Description: Organized crime and terrorism taking place in the Turkish provinces get more attention in the public agenda than other type of crimes. Although property crimes receive less attention, they pose a serious threat to public order and the social welfare of Turkish society. Academic researchers have also paid little attention to the analysis of property crimes at the macro level in Turkey. For these reasons, this study focused on the analysis of property crimes for three years period, 2005, 2006 and 2007 in Turkey, using a conceptual model of social disorganization. Provincial level data from Turkish governmental agencies were used. The findings of multivariate analyses showed that social disorganization approach, as measured in this study, provided a partial explanation of property crime rates in Turkey. Family disruption and urbanization had significant effects on property crime rate, while remaining exogenous elements of social disorganization (i.e., SES, population heterogeneity and residential mobility) did not have any expected effects. In mediation analysis, using faith-based engagement and political participation rates as mediators between the structural factors of social disorganization and property crime rate provided marginal support for the theory. Political participation rate partially mediated the relationship between property crime rate and urbanization rate, while ...
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Career and Occupational Implementation Among Women College Graduates

Career and Occupational Implementation Among Women College Graduates

Date: August 1976
Creator: Shinn, Linda S.
Description: This follow-up study involved college women seven years after graduation. The purpose was to investigate the predictability of women's career behavior from career aspirations at senior year of college. Some data were derived from The Role Outlook Study senior year questionnaire. In addition, a second questionnaire, The Role Outlook Follow-Up, was utilized which focused upon various events occurring in women's lives following college graduation, namely marriage, graduate school attendance, receipt of advanced degrees, and work experience. No significant association was found between women's career aspirations senior year and actual career behavior. Instead, marriage and the absence or presence of children differentiated working and non-working women. However, a significant association was found between women' s occupational preferences at senior year and their current occupations.
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Caregiving in Later Life: A Contextual Approach to the Provision of Care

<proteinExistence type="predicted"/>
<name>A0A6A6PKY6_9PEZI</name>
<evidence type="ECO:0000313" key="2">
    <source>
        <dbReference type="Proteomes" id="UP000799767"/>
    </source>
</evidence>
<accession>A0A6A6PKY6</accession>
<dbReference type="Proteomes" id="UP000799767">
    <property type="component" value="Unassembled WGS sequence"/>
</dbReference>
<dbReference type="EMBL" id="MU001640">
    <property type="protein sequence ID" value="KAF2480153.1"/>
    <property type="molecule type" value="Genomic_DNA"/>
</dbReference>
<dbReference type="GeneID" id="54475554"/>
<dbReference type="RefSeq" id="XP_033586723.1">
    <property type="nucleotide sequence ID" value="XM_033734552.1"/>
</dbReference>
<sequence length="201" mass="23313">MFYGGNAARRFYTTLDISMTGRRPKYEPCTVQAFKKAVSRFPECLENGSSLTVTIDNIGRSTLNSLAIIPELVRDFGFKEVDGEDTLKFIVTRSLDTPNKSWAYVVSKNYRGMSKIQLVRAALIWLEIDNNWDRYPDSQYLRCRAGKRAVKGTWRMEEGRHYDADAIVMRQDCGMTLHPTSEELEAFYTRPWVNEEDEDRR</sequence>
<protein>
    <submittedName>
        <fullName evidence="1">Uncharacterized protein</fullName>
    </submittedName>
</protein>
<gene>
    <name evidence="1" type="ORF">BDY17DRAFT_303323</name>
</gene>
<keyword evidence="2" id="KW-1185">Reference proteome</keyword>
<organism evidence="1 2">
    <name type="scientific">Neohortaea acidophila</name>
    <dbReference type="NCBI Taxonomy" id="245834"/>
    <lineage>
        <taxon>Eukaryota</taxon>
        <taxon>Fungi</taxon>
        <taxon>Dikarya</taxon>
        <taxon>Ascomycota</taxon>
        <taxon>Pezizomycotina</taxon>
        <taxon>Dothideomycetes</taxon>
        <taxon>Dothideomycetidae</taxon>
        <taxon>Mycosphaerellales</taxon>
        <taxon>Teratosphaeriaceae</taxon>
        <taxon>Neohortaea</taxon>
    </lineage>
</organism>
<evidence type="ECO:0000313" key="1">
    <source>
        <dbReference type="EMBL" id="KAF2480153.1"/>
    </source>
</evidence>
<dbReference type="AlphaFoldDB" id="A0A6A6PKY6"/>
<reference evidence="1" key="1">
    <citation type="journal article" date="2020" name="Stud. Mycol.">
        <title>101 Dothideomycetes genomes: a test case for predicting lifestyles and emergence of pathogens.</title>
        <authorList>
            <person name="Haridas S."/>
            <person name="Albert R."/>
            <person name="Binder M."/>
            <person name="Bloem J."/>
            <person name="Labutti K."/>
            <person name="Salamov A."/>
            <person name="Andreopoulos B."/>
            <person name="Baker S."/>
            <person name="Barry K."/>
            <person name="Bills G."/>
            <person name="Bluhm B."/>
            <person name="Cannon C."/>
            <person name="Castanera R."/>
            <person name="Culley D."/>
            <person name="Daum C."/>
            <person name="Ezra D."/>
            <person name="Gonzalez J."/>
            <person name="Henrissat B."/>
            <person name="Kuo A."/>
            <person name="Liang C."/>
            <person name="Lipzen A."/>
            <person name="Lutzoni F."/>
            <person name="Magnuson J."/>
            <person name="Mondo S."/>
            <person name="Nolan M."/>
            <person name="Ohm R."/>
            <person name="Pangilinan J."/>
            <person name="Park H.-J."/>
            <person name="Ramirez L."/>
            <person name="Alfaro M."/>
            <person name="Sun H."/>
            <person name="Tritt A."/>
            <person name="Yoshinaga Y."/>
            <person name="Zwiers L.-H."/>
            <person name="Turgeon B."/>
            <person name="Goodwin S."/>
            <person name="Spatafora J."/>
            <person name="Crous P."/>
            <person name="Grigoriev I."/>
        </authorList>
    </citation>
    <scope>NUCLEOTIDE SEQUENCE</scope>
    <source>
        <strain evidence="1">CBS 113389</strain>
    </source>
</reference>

Caregiving in Later Life: A Contextual Approach to the Provision of Care

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Date: August 2003
Creator: Worthen, Laura T.
Description: Guided by the life course perspective, this study examined the frequency of caregiving provided by older adults to kin and non-kin. A telephone survey produced a random sample of adults 60 years of age and older, which was predominantly White, with higher income and education levels (n = 278). Bivariate and multivariate analyses tested the impact of demographic characteristics and other variables, conceptualized as physical, human, and social capital, on the frequency of caregiving. Gender, age, health, limitations, education, income, household composition, social contact, and reciprocity were analyzed in multinomial logistic regressions. Caregiving was defined as care provided to sick or disabled persons, with frequency of providing care classified as often, sometimes, and never. The majority of older adults provided at least some care to others over a one-year period, with almost one-third doing so often and only one-quarter never doing so. Most provided care to more than one person, with over one-quarter providing care to multiple friends only. Age failed to predict caregiving involvement when physical and social capital variables were considered. The odds of often providing care are higher for women, although gender did not predict those who never provided care. Having at least some college only significantly ...
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A Case Study of Social Transformation in Medical Care at the Community Level

A Case Study of Social Transformation in Medical Care at the Community Level

Date: May 1994
Creator: Lensing, Willene (Willene Crowell)
Description: This descriptive case study of the transformation in medical care at the community level was carried out with a triangulation approach. Data from documents and surveys using both semi-structured and unstructured interviews were gathered to evaluate and explain how medical care delivery changed from a primarily public system to one predominantly private.